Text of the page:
The 2008 4-H State Congress saw the completion of a landmark year for a volunteer-led service organization that has contributed to the positive development of Virginia’s youth since the Jazz Age.
Although the Virginia chapter of the 4-H All Stars marked the end of 85 years of service during its annual tapping ceremony on Wednesday, June 25, the event signaled the beginning of a lifetime of service for new members inducted into the society. Among this year’s 68 initiates were Mark McCann, director of Virginia Cooperative Extension, and Celia Hayhoe, Extension family resource management specialist.
In 1922, a delegation of three West Virginia 4-H All Stars inducted a dozen Virginia 4-H members, thereby launching the Virginia chapter of the 4-H All Stars. The following year, these charter members admitted 23 more members into the society at the first tapping ceremony organized entirely by Virginia 4-H.
Expansion was a major goal of the organization in its early years. Inspired by their West Virginia "forefathers," the Virginia chapter helped bring the All Star model to Massachusetts and Rhode Island. By 1933, two-dozen Virginia counties had All Star chapters. The 4-H All Stars overcame many obstacles in the 1930s, including a polio epidemic and the Great Depression, and by 1938, they had adopted the motto of "service" with the expectation that all members would apply this motto to their lives.
During World War II, many 4-H All Stars were in the armed forces, and military activities on Virginia Tech’s campus forced the Virginia chapter to find alternative locations for their summer conferences. In 1955, the Cities Service Oil Company sustained the 4-H All Stars by sponsoring the Key Award pins, certificates, district banquets, and by 1960, a state banquet honoring new members. This partnership, which lasted until 1972, brought renewed interest in the organization.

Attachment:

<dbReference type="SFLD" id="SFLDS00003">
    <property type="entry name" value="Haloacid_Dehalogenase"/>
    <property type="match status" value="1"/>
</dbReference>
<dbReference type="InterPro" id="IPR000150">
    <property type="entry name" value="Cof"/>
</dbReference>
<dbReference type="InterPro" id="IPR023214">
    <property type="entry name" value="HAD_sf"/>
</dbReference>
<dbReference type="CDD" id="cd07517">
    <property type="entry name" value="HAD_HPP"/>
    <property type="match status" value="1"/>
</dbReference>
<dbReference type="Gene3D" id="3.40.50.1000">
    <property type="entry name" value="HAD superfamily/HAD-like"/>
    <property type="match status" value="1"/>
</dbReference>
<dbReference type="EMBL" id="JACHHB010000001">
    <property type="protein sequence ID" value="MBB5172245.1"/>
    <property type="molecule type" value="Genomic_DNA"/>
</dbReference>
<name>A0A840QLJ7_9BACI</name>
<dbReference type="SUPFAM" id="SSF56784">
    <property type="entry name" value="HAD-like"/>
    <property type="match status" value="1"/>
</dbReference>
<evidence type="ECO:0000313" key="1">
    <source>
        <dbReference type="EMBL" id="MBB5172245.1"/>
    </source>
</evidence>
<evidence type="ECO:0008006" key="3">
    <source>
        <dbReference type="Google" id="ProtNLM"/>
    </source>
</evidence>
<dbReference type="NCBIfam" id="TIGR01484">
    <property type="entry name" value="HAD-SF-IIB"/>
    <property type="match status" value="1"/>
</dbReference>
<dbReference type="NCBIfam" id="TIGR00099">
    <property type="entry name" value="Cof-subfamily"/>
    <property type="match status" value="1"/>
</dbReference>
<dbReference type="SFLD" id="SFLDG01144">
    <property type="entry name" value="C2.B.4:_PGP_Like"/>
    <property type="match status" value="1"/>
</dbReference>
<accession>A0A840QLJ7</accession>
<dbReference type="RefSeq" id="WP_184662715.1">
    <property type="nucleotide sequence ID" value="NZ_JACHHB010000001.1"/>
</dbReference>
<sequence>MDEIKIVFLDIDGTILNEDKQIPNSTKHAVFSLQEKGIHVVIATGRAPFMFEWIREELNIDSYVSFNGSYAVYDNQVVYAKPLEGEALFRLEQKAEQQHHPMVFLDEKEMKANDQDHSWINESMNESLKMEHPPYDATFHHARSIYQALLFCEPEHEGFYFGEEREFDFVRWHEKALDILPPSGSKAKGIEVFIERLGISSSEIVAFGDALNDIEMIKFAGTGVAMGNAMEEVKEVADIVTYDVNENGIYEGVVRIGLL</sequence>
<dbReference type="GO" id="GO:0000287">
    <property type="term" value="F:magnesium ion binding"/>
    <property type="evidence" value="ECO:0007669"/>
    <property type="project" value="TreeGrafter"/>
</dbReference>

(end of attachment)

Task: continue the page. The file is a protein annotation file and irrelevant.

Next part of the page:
In the 1960s, the 4-H All Stars added a public speaking contest and a midwinter conference to their annual schedule, and by the end of the decade, the organization extended membership to include volunteer leaders along with the usual line-up of 4-H’ers and Extension agents. The 1970s saw the creation of a bi-annual newsletter, "The Star," as well as the Bradshaw Award to honor members with fewer than 15 years of service. This complemented the Hall of Fame Award for more experienced members.
In the 1980s and ‘90s, the 4-H All Stars encouraged the development of local, unit-level chapters through the creation of the Outstanding Unit Chapter Award, later named the Charter Chapter Award. In 1991, the organization also established the Keffer Scholarship, which in 2006 became an endowed scholarship offering two $600 awards each year. The 4-H All Stars also provide the C. Dean Allen Award for an Extension employee who excels in international work and a scholarship for a Virginia 4-H’er to attend the National 4-H Congress.
Today, the Virginia chapter of the 4-H All Stars has more than 9,000 names on its roster, including those of more than 600 honorary members.